the scsi_request_fn, even if the underlying request_queue does not
      support flush or fua.
      
      The agreed upon approach is to fix the flush machinery to allow
      stacking.  While this isn't used in practice (since there is only one
      request-based dm target, and that target will now reflect the flush
      flags of the underlying device), it does future-proof the solution, and
      make it function as designed.
      
      In order to make this work, I had to add a field to the struct request,
      inside the flush structure (to store the original req->end_io).  Shaohua
      had suggested overloading the union with rb_node and completion_data,
      but the completion data is used by device mapper and can also be used by
      other drivers.  So, I didn't see a way around the additional field.
      
      I tested this patch on an HP EVA with both ext4 and xfs, and it recovers
      the lost performance.  Comments and other testers, as always, are
      appreciated.
      
      Cheers,
      Jeff
      Signed-off-by: default avatarJeff Moyer <jmoyer@redhat.com>
      Acked-by: default avatarTejun Heo <tj@kernel.org>
      Signed-off-by: default avatarJens Axboe <jaxboe@fusionio.com>
      4853abaa
  5. 04 Aug, 2011 1 commit
    • Akinobu Mita's avatar
      fault-injection: add ability to export fault_attr in arbitrary directory · dd48c085
      Akinobu Mita authored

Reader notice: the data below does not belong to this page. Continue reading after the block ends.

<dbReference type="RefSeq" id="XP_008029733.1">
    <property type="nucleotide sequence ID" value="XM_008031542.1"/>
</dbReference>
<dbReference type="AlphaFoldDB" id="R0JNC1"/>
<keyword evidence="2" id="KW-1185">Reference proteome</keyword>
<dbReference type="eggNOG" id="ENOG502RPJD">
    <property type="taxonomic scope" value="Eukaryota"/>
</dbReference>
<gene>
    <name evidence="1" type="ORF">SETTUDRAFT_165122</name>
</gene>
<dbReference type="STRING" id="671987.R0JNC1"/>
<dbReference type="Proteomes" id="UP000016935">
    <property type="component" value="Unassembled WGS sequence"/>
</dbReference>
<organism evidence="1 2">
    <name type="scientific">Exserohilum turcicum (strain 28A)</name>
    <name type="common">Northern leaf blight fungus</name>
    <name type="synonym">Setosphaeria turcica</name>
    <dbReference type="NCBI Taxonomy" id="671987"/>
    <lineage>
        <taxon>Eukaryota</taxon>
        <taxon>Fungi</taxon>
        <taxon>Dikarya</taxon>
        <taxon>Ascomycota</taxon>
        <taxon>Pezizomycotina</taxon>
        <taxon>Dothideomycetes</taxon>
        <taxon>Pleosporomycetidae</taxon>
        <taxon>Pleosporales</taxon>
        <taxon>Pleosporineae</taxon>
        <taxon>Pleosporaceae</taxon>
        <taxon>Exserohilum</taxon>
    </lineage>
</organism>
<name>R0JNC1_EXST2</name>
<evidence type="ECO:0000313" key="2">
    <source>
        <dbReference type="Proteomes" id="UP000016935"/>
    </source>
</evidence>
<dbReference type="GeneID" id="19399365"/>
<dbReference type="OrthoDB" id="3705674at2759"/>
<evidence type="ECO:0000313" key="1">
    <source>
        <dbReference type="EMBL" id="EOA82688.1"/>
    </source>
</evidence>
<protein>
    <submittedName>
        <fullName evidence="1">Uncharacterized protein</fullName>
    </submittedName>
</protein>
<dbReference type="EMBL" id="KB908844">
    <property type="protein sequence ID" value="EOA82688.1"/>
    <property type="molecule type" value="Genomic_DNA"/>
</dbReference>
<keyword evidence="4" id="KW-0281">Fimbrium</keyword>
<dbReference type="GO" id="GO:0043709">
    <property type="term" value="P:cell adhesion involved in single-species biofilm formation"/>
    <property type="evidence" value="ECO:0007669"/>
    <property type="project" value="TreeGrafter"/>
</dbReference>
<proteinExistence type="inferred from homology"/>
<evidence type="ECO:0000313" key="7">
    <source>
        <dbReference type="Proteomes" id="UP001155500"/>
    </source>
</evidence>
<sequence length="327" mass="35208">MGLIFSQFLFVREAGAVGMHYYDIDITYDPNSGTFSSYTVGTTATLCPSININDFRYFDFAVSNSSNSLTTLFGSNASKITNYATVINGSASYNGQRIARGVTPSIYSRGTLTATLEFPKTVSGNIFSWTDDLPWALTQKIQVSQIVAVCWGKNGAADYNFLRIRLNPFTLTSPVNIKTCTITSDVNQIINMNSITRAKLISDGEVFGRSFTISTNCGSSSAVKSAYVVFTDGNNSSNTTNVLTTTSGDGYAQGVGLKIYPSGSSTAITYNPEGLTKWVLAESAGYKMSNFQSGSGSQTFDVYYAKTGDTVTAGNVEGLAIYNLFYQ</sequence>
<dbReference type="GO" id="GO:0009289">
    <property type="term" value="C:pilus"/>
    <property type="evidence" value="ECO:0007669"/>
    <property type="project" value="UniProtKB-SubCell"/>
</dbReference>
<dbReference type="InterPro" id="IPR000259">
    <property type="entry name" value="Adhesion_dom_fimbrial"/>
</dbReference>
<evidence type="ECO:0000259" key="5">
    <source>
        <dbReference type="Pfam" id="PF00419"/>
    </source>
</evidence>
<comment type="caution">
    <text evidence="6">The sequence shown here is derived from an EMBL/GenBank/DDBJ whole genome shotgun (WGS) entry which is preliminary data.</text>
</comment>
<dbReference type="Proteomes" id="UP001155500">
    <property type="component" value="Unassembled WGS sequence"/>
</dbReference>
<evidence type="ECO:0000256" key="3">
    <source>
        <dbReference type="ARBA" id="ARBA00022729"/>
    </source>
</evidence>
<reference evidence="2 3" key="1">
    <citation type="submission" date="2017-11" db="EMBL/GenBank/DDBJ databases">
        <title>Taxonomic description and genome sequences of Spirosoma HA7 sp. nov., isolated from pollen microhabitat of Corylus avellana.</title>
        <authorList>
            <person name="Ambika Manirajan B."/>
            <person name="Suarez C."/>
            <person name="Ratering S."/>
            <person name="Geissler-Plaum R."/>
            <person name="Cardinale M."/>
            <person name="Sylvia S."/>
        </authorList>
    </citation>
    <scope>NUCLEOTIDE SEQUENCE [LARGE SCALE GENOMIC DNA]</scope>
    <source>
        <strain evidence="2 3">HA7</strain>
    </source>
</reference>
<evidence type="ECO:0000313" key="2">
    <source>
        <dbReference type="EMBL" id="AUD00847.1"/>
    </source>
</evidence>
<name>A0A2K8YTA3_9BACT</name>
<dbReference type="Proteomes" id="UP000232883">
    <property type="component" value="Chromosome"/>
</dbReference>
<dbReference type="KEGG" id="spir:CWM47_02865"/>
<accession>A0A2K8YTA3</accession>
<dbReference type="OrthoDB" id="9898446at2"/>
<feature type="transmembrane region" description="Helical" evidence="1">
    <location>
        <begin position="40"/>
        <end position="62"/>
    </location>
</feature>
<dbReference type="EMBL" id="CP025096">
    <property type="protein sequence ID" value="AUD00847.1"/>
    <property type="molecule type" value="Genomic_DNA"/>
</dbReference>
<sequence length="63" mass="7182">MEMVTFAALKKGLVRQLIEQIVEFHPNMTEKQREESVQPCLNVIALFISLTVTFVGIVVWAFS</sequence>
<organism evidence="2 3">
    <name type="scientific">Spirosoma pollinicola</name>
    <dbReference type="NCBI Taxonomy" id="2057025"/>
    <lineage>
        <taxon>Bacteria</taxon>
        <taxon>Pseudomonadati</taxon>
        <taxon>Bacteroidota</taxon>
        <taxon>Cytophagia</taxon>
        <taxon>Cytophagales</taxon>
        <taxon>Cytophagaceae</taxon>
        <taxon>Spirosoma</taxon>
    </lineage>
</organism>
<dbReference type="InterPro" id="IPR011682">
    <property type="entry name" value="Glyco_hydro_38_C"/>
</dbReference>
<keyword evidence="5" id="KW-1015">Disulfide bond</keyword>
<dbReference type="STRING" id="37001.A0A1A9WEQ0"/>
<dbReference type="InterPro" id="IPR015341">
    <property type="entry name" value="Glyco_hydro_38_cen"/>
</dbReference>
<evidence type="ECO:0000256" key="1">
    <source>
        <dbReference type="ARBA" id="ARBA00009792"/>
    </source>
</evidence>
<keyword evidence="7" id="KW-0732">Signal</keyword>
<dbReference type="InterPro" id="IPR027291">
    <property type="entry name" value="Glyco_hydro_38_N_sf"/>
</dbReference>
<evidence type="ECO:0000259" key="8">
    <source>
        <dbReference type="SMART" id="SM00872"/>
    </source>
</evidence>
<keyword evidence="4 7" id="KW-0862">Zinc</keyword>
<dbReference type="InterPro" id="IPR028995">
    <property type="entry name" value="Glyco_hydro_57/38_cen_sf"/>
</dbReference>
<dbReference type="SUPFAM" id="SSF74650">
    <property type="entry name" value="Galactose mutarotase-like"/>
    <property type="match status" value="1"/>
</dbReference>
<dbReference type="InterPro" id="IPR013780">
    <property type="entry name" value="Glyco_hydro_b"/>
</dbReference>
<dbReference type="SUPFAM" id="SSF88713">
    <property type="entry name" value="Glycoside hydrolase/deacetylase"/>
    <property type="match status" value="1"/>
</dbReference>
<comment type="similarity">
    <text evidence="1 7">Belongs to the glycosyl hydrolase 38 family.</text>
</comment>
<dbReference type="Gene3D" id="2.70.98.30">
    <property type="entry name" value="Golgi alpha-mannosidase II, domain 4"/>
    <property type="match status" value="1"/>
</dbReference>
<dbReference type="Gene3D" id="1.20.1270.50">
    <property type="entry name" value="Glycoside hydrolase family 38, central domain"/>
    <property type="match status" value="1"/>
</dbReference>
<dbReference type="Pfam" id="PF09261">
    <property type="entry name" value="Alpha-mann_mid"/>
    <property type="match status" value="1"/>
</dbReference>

init_fault_attr_dentries() is used to export fault_attr via debugfs.
      But it can only export it in debugfs root directory.
      
      Per Forlin is working on mmc_fail_request which adds support to inject
      data errors after a completed host transfer in MMC subsystem.
      
      The fault_attr for mmc_fail_request should be defined per mmc host and
      export it in debugfs directory per mmc host like
      /sys/kernel/debug/mmc0/mmc_fail_request.
      
      init_fault_attr_dentries() doesn't help for mmc_fail_request.  So this
      introduces fault_create_debugfs_attr() which is able to create a
      directory in the arbitrary directory and replace
      init_fault_attr_dentries().
      
      [akpm@linux-foundation.org: extraneous semicolon, per Randy]
      Signed-off-by: default avatarAkinobu Mita <akinobu.mita@gmail.com>
      Tested-by: default avatarPer Forlin <per.forlin@linaro.org>
      Cc: Jens Axboe <axboe@kernel.dk>
      Cc: Christoph Lameter <cl@linux-foundation.org>
      Cc: Pekka Enberg <penberg@kernel.org>
      Cc: Matt Mackall <mpm@selenic.com>
      Cc: Randy Dunlap <rdunlap@xenotime.net>
      Cc: Stephen Rothwell <sfr@canb.auug.org.au>
      Signed-off-by: default avatarAndrew Morton <akpm@linux-foundation.org>
      Signed-off-by: default avatarLinus Torvalds <torvalds@linux-foundation.org>
      dd48c085
  6. 26 Jul, 2011 2 commits
    • Akinobu Mita's avatar
      fail_make_request: cleanup should_fail_request · b2c9cd37
      Akinobu Mita authored
      
      
      This changes should_fail_request() to more usable wrapper function of
      should_fail().  It can avoid putting #ifdef CONFIG_FAIL_MAKE_REQUEST in
      the middle of a function.
      Signed-off-by: default avatarAkinobu Mita <akinobu.mita@gmail.com>
      Cc: Jens Axboe <axboe@kernel.dk>
      Signed-off-by: default avatarAndrew Morton <akpm@linux-foundation.org>
      Signed-off-by: default avatarLinus Torvalds <torvalds@linux-foundation.org>
      b2c9cd37
    • Jens Axboe's avatar
      block: fix warning with calling smp_processor_id() in preemptible section · 11ccf116
      Jens Axboe authored